JACKSON, N.J., Dec. 17 -- The Center for Modeling Optimal Outcomes, LLC, a New Jersey basedthink tank focused on the application of neuroscience in business, inadvertently discovered a scientifically verifiable model for assessing homeostasis (balance) between substances in the body.
The Center's model for assessing homeostasis is
The Center has already announced the portion of its model pertaining to cellular absorption on November 18, 2009 in a press release relative to a possible cause of one form of autism. In order to provide evidence of the universal applicability of the model, the Life Sciences group of The Center applied it to existing scientific literature regarding breast cancer to determine if causal paths could be identified.
According to William McFaul, The Center's founder, "As a result of applying the model of homeostasis to existing breast cancer research studies, highly probable causal links surfaced. GRB-7 and HER-3 emerged as genes (proteins) that, when 'over-expressed' are capable of disrupting the homeostatic relationship (balance) between the genes (proteins) HER-1 and HER-2. Another possible disruption associated with another iteration of breast cancer is the one between the genes (proteins) BRCA-1 and BRCA-2. Although the source of the second disruption is a bit less clear in the scientific literature, the gene (protein) COBRA-1 appears to be a likely candidate." He added, "We have provided links to the studies regarding these substances on our web site in the tab Breast Cancer News at www.TheCenterNJ.com."
Craig Angelini, The Center's biology advisor commented, "While the model for homeostasis and its associated concepts will transform most of the processes used in biological research, caution must be exercised not to make assumptions without thorough laboratory research using established protocols. The Center's findings will enable the research community to use a new lens to identify possible and highly probable causal paths and variables that can lead to illnesses and diseases. As a think tank, we have focused our efforts on developing models and tools that will enable the scientific community to find the answers."
McFaul added, "Since The Center's model for homeostasis is universal for all substances in the body, the Life Sciences group has also been able to identify several other highly probable variables that must occur simultaneously to create a 'perfect storm' of disruptions that can result in breast cancer. Likely candidates for such disruptions (imbalances) that were identified will be shared with the cancer research community. Not being in the domain of research, we fully understand our limitations and final determinations of causes of diseases must be left to the experts."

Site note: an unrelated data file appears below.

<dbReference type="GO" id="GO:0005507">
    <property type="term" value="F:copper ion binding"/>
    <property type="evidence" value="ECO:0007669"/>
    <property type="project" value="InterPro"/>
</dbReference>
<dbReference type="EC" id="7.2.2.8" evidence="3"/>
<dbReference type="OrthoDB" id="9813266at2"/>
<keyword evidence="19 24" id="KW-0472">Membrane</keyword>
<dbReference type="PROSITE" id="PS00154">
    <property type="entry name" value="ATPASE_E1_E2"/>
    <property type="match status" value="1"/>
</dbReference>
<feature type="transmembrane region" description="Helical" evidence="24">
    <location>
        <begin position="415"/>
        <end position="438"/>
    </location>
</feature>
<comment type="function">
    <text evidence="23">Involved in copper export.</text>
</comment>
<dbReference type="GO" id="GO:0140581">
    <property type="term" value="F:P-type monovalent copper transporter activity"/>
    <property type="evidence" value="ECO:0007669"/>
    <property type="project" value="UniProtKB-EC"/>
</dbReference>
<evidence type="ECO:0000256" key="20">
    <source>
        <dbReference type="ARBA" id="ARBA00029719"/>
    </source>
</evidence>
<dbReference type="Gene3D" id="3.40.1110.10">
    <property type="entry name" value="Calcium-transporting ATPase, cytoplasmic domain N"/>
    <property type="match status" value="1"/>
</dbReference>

The additional variables identified include but are not limited to those involving signaling dynamics for mitochondria, possible disruptions in processes for apoptosis (cell death), imbalances in surface proteins responsible for apoptosis, and the disruption of homeostatic relationships of other tumor markers currently used as individual biomarkers (e.g. alpha-fetoprotein - AFP). Because linkages between corollary relationships of the various substances associated with the aforementioned processes are not obvious in current literature without considering homeostasis, adequate explanations will require detailed discussions with members of the research community.
Included in discoveries made by The Center, the application of the rate of cellular absorption also appears to be a major factor in breast cancer as well as most other disease entities. This transformational model for cellular absorption expands the maxim of toxicology postulated by Paracelsus (1493 1541) from "the dose determines the poison" to include "the rate of cellular absorption determines the level of toxicity." The model for cellular absorption is explained on The Center's web site in the tab for Life Sciences.
Angelini explained, "Identifying causal paths for any disease state has been elusive because so many disruptions must occur at the same time. Traditional cause and effect modeling has not been able to produce the desired results."
Linda Oliver-Perrier, the spokesperson for The Center's Life Sciences group explained, "Our intention was not to become involved with scientific research methodologies. While finalizing a business model utilizing neuroscience in business for overcoming change inertia, one of our team members identified a novel relationship between brain chemicals. The implications of this discovery forced us to set aside the promotion of our completed model for creating a culture of change acceptability. A separate Life Sciences group was then formed to address the model of corollary relationships of substances in the body. The outcome of these investigations into process beyond neurobiology led to the formulation of the irrefutable model for assessing homeostatic relationships between substances in the body."
For more information about this subject, contact Linda Oliver-Perrier at loliverperrier@TheCenterNJ.com
SOURCE The Center for Modeling Optimal Outcomes LLC
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